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Don't let it end like this. Tell them I said something.
Pancho Villa

Contrary to popular belief, very few fatal injuries result in instant death. As long as you haven't been decapitated, shot in the head, or asploded, your body will take at least two minutes to fully shut down, giving you a chance to belt out a few parting words to your comrades or the enemy that felled you. Of course, this doesn't really work in real life, since few people (except for those expecting to die) have good last words prepared, or the energy or wherewithal to say anything as they go into shock.

Still, it's more realistic than the Final Speech, which lasts as long as the plot needs it to no matter the injury, Famous Last Words is usually a brief and poignant sentence said by a character who hasn't quite accepted that he's dying. These can actually be very character-defining, to the point that they represent the very climax of that character's development leaving a lasting impression on the other characters and the fans.

A challenge to write despite being just a few words. Misuse it and it can come off as cheesy. Done perfectly and it can even garner the respect of a fan that hated the character. Sometimes Famous Last Words can be words that a character thought would be their last, but they survive.

Compare Sedgwick Speech, where a character gets killed halfway through his speech or one-liner. See also Facing the Bullets One-Liner where a character says a one-liner before knowingly facing death and A Plague on Both Your Houses when these words are a curse. Often a Tear Jerker.

Some supposed Real Life final last words are fictional, and were possibly concocted for ulterior motives. At the time of his death, it was widely reported in newspapers that Lou Costello's last words were "I think I'll be more comfortable", said to the nurse who was preparing to help him turn over in bed. Within months the legend arose that he died in the presence of a group of beloved friends and that his last words were "that was the best ice-cream soda I ever tasted". Whether his friends were embarrassed that he died virtually alone or whether someone meant to imply that Costello died because he was fat (he had a chronic heart valve infection) nobody knows, but the legend can be found in almost every book of famous last words.

Massive Spoilers Within, so don't go further if you don't want them . The Other Wiki has an extensive list of its own.

Examples of Famous Last Words include:



  • "I run these muthafuckin' streets, y'all ain't lookin fo' me. I wish a muthafucka would..." Michael Young History. (He gets better though... sorta.)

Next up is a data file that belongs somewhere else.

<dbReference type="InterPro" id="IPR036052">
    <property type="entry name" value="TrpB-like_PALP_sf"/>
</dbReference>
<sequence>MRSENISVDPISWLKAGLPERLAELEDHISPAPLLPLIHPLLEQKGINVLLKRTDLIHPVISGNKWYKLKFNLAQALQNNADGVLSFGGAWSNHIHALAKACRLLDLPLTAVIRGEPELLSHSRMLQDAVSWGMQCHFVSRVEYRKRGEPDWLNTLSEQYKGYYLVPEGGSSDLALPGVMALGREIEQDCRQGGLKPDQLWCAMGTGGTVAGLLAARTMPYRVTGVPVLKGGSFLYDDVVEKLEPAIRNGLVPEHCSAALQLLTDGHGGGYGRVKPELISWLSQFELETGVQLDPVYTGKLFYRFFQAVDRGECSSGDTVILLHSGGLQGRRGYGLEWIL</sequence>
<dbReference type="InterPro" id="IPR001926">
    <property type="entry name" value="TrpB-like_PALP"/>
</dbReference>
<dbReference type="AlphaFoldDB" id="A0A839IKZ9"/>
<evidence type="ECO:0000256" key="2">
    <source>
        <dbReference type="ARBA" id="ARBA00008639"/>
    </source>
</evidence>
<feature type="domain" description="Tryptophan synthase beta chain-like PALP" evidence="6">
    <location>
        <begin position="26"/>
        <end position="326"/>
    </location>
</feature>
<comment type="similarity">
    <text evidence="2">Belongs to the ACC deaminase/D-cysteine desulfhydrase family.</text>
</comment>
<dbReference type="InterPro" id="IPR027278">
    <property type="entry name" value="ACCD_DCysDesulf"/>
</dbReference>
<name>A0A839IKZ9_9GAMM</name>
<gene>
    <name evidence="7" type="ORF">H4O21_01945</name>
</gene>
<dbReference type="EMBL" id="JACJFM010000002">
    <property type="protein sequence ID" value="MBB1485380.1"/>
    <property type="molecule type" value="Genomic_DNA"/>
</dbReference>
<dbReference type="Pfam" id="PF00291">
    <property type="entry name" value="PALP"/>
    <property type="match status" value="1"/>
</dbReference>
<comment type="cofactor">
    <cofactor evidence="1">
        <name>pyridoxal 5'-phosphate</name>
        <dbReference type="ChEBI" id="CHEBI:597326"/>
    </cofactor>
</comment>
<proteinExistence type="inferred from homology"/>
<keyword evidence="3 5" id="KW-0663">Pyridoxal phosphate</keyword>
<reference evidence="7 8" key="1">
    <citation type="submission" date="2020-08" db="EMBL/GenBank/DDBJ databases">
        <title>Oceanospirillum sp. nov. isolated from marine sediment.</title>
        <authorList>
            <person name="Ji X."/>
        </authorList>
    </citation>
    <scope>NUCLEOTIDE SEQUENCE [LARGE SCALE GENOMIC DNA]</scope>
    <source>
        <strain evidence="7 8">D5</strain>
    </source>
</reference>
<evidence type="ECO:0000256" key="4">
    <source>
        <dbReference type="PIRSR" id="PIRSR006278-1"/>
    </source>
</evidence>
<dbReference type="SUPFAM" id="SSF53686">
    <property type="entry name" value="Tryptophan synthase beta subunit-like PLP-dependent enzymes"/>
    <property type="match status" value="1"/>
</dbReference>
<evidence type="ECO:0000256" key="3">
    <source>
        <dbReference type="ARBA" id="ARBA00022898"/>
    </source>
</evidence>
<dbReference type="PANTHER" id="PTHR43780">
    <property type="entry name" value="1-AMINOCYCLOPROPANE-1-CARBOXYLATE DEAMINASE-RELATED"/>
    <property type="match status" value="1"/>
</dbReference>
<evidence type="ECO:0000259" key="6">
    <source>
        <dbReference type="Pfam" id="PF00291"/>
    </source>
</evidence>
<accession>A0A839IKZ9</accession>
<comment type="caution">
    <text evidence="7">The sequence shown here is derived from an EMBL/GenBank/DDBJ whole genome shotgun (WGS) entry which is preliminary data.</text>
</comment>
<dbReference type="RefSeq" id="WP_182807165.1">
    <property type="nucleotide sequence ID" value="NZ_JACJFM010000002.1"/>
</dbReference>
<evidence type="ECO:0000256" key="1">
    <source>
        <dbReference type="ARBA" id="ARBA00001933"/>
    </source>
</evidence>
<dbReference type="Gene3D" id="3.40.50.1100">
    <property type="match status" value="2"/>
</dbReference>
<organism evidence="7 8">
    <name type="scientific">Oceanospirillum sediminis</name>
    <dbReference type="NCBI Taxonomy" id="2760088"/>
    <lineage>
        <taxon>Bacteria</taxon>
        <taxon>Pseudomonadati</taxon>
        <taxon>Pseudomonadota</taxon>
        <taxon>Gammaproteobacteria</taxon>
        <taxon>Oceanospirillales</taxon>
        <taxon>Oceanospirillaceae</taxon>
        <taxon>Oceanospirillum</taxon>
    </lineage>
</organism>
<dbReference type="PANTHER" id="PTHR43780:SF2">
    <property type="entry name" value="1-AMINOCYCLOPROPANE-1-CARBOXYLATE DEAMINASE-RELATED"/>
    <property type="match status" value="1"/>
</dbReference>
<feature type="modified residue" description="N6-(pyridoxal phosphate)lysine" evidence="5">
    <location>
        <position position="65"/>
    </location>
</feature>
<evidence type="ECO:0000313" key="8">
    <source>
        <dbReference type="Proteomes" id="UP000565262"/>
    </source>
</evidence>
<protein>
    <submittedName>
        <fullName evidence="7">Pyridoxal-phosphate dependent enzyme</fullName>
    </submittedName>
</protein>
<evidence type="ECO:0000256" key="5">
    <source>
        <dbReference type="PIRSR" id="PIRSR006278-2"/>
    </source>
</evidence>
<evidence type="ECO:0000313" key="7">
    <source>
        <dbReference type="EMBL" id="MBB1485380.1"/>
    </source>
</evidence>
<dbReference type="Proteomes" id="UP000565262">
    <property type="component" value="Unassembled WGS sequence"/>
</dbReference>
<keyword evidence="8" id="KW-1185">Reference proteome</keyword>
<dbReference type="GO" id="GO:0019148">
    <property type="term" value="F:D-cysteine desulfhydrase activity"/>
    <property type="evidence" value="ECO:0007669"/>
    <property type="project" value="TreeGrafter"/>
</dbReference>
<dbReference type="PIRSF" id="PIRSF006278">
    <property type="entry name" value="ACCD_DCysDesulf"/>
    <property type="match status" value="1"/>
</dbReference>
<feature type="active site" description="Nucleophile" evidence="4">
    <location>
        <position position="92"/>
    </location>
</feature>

• "Don't take your guns to town, son, leave your guns at home, Bill. Don't take your guns to town..."Billy Joe
  • Famous Last Words, the non MCR song.
  • As the protagonist of King Diamond's Conspiracy is being cremated alive, he gives a dying promise: "Whenever the dark is near, I will return to haunt you... Godforsaken whore!"

Tabletop Games


  • "THE CURSE!! NOOOOOOOOOOOOOOOOOO- — Imotep (again) On the Universal Studios, Hollywood version of The Mummy ride, before it was changed. (He now just chuckles quietly while you return to the load/unload sector).
    • "See? That wasn't so scary. A cup of coffee, please? Thank you. AAARRGH!!" — Brendan Fraser, in the Orlando version of the ride.
  • A long series of jokes:
    • Tarzan's last words: "Who greased the liana!?"
    • The electrician's last words: "Yes, I'm sure I switched the main breaker."
    • The cardinal's last words: "Matches? I thought you had them."
    • The general's last words: "Watch where you're pointing that bow and arrow, you'll have someone's eye out in a minute."
    • The biologist's last words: "Only experts can tell the difference between the harmless legless lizard that I'm holding in my hands and the similar-looking horned viper..."
    • The classic redneck's last words: "Hey y'all, watch this!"
      • Another version is, "Hold muh beer n' watch this!"
  • "Watch this!" is Truth in Television. There exists a book of all the deaths that have occurred at the Grand Canyon, and nearly an entire section of it is stories that start, "X had been drinking," and move on to, "X said, 'Hey, watch this!' and tumbled into the canyon."
  • Historical: Jorge Chavez, a Franco-Peruvian who was the first man to fly over the Alps Mountains, suffered mortal injuries while trying to land on that flight. His last words: "Arriba — siempre arriba." "Higher — ever higher." This phrase is the motto of the Peruvian Air Force.
  • The Yogscast have a few.
    • "We're getting separated! Heroes!" - Knight Peculier